Dr. Vaughn A. Starnes, a top cardiothoracic surgeon in Los Angeles, was recently honored by Bikur Cholim Jewish Healthcare Foundation, and the fact that Starnes is a Catholic being recognized by a Jewish organization made the occasion that much more meaningful, the doctor said.
Some of the Jewish football players at a San Fernando Valley Catholic school will skip an annual rivalry game because of Yom Kippur.
Jewish and Catholic parents in Quebec have gone to court to challenge a government ban on religious instruction in government-subsidized day care programs. In a legal challenge filed Tuesday, the parents say that the province's policy violates their rights to freedom of religion guaranteed by the Canadian Charter of Rights and Freedoms and Quebec’s Charter of Human Rights and Freedoms.
Passover is over and Shavuot is weeks away. It's a season when Jews traditionally take time for contemplation and reflection. This year, I've been reflecting on Catholicism. Rather on the complicated interfaith nexuses between Catholics and Jews. In large part, of course, this is because of the beatification May 1 of Pope John Paul II.
On April 29, two days before Pope John Paul II was beatified in Rome, the Simon Wiesenthal Center announced plans to establish a new permanent exhibit at the Museum of Tolerance in Los Angeles dedicated to the late pontiff.
Pope John Paul II, who made fostering Catholic-Jewish relations and remembering the Holocaust cornerstones of his papacy, was beatified at the Vatican.
Pope Benedict XVI vowed to fight anti-Semitism and called for an independent Palestinian state upon his arrival in Israel.
The pope also invoked the memory of the six million Jews who died in the Holocaust and said he would pray for peace during his five-day visit to Israel, which began Monday morning when he landed in a plane belonging to the Jordanian royal family at Ben Gurion International Airport.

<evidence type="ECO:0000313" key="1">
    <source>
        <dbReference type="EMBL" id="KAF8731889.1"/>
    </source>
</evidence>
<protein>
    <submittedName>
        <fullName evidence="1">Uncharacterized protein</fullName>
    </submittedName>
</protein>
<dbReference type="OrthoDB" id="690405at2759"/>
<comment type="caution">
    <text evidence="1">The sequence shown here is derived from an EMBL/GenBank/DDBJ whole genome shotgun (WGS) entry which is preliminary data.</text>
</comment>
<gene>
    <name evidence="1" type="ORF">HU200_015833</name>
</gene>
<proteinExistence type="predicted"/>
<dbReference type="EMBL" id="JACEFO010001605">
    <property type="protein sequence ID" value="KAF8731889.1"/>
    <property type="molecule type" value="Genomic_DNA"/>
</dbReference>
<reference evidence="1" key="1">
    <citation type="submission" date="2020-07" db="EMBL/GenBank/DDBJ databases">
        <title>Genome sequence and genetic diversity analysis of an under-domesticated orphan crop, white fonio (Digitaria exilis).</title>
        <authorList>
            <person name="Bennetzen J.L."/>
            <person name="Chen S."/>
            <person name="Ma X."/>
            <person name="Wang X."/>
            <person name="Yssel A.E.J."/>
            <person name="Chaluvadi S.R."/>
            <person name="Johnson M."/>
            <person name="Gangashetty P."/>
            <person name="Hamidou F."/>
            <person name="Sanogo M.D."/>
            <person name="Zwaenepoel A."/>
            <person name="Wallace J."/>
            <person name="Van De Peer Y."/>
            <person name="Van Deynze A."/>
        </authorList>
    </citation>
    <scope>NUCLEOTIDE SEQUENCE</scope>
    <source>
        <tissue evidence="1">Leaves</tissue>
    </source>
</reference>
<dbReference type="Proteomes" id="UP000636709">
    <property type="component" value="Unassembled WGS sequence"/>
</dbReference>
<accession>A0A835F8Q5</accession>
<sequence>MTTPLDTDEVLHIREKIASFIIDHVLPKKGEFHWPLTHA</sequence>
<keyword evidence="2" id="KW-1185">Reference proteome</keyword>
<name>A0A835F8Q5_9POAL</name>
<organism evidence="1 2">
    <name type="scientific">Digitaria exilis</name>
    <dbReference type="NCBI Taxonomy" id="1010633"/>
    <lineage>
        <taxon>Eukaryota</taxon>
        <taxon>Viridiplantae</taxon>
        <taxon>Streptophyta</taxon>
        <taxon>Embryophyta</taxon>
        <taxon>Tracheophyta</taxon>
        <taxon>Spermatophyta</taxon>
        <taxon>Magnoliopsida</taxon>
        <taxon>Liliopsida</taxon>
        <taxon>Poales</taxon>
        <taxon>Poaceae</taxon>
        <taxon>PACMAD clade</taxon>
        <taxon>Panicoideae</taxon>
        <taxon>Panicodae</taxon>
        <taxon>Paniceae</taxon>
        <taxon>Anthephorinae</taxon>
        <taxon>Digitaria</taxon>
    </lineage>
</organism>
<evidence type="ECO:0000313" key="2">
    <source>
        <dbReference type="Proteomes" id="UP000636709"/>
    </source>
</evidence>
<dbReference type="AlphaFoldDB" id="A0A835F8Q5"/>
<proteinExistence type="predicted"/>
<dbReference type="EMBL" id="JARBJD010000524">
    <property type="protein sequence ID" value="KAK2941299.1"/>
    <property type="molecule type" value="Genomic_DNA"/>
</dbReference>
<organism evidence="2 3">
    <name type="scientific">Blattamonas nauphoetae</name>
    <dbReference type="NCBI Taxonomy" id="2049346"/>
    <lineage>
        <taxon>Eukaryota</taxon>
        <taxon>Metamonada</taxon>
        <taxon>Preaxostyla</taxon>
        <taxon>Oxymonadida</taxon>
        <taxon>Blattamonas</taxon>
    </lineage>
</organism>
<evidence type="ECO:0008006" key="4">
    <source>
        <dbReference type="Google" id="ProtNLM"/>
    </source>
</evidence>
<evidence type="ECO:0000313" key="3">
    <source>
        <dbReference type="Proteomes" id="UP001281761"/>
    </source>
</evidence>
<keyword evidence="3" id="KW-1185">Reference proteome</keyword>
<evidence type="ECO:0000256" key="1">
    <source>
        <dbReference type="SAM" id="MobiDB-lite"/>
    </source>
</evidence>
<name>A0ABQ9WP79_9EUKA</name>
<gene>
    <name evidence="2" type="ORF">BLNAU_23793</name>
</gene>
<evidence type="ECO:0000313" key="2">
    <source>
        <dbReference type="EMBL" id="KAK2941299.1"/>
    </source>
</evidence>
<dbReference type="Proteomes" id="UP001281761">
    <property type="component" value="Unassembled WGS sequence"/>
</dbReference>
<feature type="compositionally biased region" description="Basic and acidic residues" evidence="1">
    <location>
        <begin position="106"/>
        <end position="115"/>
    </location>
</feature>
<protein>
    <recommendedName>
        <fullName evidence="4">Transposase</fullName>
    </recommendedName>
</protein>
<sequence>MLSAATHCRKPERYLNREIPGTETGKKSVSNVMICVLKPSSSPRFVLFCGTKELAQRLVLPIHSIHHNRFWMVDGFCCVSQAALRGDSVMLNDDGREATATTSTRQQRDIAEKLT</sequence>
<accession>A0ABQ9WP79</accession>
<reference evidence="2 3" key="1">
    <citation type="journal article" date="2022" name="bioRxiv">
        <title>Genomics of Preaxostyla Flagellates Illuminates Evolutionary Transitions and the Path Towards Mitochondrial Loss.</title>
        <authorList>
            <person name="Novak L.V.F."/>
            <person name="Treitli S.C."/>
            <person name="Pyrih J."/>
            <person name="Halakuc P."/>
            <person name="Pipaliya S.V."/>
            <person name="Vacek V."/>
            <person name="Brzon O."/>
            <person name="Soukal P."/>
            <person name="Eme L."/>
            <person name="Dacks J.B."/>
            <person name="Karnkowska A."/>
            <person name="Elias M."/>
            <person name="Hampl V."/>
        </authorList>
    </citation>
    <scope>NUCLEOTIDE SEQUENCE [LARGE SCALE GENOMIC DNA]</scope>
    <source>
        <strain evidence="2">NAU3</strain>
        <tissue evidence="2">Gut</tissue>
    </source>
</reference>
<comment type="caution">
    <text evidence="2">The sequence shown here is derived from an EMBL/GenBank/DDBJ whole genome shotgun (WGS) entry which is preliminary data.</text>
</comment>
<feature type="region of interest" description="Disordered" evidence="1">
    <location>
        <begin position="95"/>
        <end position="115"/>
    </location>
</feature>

Anna Paquin was 11 when she won an Oscar for her performance in “The Piano” and in her mid-20s when she took the 2009 Golden Globe for her leading role in HBO’s vampire series, “True Blood,” but as she locked up her bicycle on a funky stretch of Abbot Kinney Boulevard the other day, she looked like just another young woman from the neighborhood. “Thanks for schlepping down to Venice,” she said as a greeting.
When Gabriela Böhm set out to create her documentary, "The Longing: The Forgotten Jews of South America," several years ago, she hoped to profile an as-yet-undiscovered secret community of Crypto Jews -- descendants of Jews forced to flee the Spanish Inquisition who continued practicing rituals covertly.
At pilot school in Florida, Mark Gabriel found something that he loved and had the craving to learn. After two years of study and training, he returned to Southern California, where he worked as a co-pilot for a charter jet company
Civic activists and philanthropists Faith and Jonathan Cookler recently returned from an Anti-Defamation League (ADL) National Leadership Mission led by Abraham Foxman, ADL national director, to meet with political, religious and community leaders in Rome, Paris (where Foxman was presented with the Legion of Honor by President Jacques Chirac) and Berlin.
It would be easy to assume that director-writer Jeff Lipsky, whose "Flannel Pajamas" intimately chronicles the arduous rise and tragic fall of a Jewish man's marriage to a Catholic woman, is a relative newcomer to independent film. After all, this is but his second movie. His first, 1997's "Childhood's End," was a little-seen coming-of-age story about several young people in Minneapolis. But Lipsky actually is one of the most important names in the indie world. Just not as a director. Not yet, anyway.
Father Michael Engh thinks it's only natural that a Catholic university host the citywide commemoration of Kristallnacht, which is marked by many historians as the beginning of the Holocaust.
"Jesus Camp," a documentary about a summer program at which evangelical children are taught to "take back America for Christ."